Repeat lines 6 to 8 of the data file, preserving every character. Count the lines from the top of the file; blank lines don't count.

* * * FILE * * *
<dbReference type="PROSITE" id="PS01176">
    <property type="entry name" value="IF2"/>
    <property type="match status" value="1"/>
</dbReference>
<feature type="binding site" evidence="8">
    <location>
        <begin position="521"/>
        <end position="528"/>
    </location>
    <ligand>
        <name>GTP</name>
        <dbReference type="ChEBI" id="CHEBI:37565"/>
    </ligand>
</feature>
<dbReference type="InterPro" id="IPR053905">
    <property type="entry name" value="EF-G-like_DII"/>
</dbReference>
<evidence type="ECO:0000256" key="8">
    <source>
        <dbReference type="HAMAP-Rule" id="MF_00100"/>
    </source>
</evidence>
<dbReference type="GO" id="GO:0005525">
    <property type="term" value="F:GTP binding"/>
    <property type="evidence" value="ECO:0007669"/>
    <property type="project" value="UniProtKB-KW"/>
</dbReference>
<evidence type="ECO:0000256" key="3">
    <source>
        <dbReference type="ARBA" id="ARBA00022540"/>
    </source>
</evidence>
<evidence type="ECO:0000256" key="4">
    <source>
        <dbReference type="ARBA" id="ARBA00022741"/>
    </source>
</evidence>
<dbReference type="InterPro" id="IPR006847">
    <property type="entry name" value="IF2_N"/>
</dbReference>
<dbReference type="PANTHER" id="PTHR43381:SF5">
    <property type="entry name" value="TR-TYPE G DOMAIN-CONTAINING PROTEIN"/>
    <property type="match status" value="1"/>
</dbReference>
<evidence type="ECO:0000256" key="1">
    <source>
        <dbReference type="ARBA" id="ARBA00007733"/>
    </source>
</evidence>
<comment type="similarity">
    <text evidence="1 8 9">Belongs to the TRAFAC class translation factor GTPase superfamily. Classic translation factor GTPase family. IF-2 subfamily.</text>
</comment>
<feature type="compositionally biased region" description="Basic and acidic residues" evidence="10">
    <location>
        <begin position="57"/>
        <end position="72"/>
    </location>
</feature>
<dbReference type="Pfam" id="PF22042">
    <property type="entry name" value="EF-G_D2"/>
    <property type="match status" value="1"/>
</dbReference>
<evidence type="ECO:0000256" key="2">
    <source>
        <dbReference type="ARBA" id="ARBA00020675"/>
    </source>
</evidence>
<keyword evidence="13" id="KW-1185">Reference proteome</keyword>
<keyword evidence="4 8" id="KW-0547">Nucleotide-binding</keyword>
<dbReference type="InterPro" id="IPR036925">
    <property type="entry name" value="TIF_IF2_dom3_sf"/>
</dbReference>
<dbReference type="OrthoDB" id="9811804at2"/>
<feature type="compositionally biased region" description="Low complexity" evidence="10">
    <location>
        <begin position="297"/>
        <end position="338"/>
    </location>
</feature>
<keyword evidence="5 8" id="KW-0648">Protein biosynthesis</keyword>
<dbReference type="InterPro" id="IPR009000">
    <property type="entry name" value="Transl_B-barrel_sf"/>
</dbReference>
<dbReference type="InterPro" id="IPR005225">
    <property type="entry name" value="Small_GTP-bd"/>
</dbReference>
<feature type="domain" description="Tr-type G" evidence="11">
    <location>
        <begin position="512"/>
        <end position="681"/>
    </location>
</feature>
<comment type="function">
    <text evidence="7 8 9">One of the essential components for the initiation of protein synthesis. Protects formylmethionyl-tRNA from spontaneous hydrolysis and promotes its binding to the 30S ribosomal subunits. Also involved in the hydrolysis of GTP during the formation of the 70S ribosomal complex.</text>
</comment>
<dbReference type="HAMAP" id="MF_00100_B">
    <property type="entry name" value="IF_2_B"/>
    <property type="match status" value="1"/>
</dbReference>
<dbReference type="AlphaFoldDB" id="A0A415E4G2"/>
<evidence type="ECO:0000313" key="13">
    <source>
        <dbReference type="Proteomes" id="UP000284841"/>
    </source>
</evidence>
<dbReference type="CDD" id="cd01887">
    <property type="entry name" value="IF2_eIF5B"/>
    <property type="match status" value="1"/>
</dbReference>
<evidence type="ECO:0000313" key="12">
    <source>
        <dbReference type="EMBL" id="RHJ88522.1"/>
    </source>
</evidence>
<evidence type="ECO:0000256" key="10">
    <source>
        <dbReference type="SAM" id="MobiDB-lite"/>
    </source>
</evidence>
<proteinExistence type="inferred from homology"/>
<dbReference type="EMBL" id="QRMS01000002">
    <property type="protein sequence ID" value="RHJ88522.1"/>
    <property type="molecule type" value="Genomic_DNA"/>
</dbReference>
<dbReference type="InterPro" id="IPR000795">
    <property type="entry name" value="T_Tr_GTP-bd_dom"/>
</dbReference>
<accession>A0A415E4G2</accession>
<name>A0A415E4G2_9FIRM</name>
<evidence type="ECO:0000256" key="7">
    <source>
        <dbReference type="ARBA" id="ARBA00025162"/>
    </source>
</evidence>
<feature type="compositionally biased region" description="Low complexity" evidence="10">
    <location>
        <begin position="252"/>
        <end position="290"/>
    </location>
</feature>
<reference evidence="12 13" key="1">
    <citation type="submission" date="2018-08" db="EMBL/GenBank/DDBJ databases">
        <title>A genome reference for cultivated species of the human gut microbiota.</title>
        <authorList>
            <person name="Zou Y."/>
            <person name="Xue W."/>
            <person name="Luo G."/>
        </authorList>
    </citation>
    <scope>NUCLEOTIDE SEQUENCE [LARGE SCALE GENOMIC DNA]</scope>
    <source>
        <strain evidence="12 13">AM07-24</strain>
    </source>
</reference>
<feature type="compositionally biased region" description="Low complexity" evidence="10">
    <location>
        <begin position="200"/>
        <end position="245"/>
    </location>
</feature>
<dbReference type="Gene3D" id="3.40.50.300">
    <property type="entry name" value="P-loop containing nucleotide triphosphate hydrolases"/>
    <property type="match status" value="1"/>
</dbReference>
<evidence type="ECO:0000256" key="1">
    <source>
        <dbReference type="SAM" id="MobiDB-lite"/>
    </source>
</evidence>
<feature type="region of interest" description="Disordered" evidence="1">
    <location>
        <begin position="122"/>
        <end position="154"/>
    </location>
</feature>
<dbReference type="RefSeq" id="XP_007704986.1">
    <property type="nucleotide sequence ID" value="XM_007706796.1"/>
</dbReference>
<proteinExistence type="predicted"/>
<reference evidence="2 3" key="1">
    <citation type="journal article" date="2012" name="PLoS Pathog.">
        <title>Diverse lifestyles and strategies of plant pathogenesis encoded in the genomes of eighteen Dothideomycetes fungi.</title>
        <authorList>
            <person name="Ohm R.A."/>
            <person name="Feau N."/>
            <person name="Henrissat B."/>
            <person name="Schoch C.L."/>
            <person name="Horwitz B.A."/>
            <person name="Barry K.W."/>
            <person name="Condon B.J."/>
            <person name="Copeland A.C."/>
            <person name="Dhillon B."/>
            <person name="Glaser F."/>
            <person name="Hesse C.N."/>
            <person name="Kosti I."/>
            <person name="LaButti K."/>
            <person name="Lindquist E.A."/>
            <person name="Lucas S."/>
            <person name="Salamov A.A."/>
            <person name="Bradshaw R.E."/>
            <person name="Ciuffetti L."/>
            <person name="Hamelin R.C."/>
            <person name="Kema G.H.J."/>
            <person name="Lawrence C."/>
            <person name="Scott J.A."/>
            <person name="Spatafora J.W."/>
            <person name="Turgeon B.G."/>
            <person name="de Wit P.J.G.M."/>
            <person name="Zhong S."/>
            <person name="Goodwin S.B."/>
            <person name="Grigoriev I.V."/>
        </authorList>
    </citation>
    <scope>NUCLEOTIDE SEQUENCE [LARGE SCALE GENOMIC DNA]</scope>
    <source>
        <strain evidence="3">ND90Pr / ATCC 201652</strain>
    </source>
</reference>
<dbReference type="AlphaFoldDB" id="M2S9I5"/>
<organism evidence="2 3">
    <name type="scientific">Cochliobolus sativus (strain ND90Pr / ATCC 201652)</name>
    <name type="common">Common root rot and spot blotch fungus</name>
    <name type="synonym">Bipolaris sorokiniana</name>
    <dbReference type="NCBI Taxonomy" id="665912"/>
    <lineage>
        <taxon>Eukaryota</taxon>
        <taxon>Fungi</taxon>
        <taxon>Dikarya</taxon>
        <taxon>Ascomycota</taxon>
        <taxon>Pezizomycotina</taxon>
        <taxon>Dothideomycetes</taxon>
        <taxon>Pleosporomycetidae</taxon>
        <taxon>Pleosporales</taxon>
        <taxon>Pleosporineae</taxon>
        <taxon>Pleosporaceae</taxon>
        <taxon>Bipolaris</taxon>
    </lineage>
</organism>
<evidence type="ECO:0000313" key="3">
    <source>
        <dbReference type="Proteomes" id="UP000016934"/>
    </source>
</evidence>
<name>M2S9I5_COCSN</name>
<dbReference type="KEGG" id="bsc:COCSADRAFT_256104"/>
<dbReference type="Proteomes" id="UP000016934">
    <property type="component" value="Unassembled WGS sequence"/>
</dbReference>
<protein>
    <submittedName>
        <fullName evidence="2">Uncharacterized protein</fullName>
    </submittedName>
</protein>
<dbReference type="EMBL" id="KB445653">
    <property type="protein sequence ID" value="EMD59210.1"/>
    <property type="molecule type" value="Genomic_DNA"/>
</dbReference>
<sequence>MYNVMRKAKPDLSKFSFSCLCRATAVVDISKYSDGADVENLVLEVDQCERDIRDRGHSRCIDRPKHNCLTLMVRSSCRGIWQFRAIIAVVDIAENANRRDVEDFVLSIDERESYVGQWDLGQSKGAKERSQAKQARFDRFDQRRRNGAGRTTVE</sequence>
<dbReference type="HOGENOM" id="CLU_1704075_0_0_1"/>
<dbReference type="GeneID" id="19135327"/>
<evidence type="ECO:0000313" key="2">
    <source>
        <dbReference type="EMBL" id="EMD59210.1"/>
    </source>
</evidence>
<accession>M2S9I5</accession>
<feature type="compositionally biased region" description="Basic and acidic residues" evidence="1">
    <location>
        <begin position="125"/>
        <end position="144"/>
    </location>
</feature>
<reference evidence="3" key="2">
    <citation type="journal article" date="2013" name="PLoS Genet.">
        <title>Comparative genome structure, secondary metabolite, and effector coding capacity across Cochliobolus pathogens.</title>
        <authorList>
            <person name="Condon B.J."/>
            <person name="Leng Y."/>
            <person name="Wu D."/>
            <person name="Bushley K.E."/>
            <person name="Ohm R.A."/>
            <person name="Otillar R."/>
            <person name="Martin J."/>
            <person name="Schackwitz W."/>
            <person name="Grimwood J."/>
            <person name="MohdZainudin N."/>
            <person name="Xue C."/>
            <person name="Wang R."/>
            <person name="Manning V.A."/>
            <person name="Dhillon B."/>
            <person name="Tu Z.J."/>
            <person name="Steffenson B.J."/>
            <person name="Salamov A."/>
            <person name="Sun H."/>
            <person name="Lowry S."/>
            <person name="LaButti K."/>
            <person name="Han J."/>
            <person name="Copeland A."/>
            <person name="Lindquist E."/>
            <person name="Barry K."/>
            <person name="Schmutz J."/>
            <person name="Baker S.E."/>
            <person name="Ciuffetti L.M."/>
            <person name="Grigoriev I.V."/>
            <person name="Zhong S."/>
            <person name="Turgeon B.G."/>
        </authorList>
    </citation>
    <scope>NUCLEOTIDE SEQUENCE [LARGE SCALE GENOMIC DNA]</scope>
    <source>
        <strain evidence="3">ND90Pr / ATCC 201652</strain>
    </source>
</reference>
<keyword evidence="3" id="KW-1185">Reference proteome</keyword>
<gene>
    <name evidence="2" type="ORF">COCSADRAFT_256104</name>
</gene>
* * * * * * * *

    <location>
        <begin position="521"/>
        <end position="528"/>